They blindfolded me with a thin t-shirt they got from my travelling bag and then they threw me into a Kijang pick-up truck. Later I found out that the car was owned by the commander of Mahidi, Cancio de Carvalho. I was taken around village Casa several times and then they let me out near the bank of Sarai river. There was a hut which once was used as the resting place for workers of the project of developing a bridge over river Sarai. Here I was tortured again until blood was dripping from my mouth and nose. I decided to swallow some of the blood because I thought that it would strengthen my body. These barbaric people continued to torture me until 04:00 AM (Saturday, January 3, 1999) and I fell unconscious. I regained my consciousness around 06:00 AM when I found myself inside the shallow river. I was trying to get up but since my hands and feet were strongly tied up I was only able to move my body and try to get myself out of the water as high as my hips. Before I could even reach the side of the river the militiamen came to drag me toward the hut. They didn't beat me anymore this time, but they intimidated and pressured me to join the Mahidi with a financial compensation of Rp. 250,000.00 per month. Even though my physical condition was so bad because of the injured parts, fearlessly I said that even if they threatened to kill me I wouldn't even think of joining them. I told them that I'm a stupid person, I don't understand politics. Moreover, I'm a poor man and have a wife so I have to take care of our corn field. They kept pressing me and I insistently refused their pressure. Perhaps, because they were so upset with my refusal, the head of the village (younger brother of Cancio, the commander of Mahidin) and the armed militias locked me up in that post for one week.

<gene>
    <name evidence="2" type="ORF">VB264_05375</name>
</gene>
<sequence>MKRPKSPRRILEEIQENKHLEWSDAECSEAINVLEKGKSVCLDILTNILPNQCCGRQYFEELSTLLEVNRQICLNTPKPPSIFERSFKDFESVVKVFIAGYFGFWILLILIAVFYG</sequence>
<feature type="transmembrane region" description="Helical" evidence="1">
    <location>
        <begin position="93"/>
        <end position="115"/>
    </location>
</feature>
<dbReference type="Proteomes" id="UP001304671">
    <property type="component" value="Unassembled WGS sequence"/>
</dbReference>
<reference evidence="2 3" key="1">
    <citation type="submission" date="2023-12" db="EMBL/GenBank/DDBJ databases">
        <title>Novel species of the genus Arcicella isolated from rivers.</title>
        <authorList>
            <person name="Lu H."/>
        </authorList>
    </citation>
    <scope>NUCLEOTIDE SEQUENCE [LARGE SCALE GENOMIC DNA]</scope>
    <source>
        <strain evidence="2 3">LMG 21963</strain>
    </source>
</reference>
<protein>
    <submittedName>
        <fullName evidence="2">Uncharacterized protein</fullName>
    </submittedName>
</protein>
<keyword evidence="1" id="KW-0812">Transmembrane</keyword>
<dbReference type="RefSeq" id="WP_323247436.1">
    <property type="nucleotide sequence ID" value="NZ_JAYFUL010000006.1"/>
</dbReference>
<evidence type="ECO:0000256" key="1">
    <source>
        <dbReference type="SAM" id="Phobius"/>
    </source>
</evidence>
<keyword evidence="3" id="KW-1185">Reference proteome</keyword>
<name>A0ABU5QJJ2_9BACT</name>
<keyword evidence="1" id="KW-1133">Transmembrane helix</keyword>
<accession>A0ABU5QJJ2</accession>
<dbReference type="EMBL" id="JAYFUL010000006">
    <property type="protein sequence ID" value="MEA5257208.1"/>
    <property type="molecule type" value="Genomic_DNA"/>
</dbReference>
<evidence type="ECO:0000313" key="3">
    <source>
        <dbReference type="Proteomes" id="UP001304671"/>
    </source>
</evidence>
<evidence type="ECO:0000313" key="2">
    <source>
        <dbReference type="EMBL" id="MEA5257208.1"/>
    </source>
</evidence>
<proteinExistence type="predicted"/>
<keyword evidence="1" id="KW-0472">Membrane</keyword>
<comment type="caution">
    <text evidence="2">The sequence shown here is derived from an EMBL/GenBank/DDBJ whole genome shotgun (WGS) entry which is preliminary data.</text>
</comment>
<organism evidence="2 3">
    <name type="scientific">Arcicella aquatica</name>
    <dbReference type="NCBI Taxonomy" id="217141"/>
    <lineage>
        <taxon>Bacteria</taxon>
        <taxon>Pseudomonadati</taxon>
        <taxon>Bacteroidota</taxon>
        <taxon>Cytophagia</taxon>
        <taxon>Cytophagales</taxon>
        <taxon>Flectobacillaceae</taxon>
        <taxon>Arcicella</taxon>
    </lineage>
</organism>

During the detention, their treatment toward me remained brutal. Everyday they terrorized and intimidated me. They fed me with the food which looked very much like bird food. I was quite fortunate though that the news about my tragedy reached the Church of Ainaro and Suai. A pastor from Suai parish came to see Cancio and his followers to find out my whereabouts and my life. Likewise, my wife got a chance to visit me three times. The last time she visited me was for taking me home after the torturers released me.
I would like to disclose one more important thing. This tragedy should not have happened. When I was beaten up, tortured and locked up, the security forces (both the army and the police) knew about it. But they didn't do anything because they said that now the police and the army did not have any right to meddle in matters like what I experienced. They mentioned this reason when my wife came to them pleading for my release. Still, I had the impression that the army and the police actually supported these armed militias.
I'm released now and of course I still feel the pain of the torture inside my chest, stomach and back. I really hope, if there is a chance, those people who tortured me, as well as the army and the police who lent support to these criminals, can be brought to trial.
(The story was put into writing by Rui Viana, a monitoring staff at Yayasan HAK, Dili, East Timor)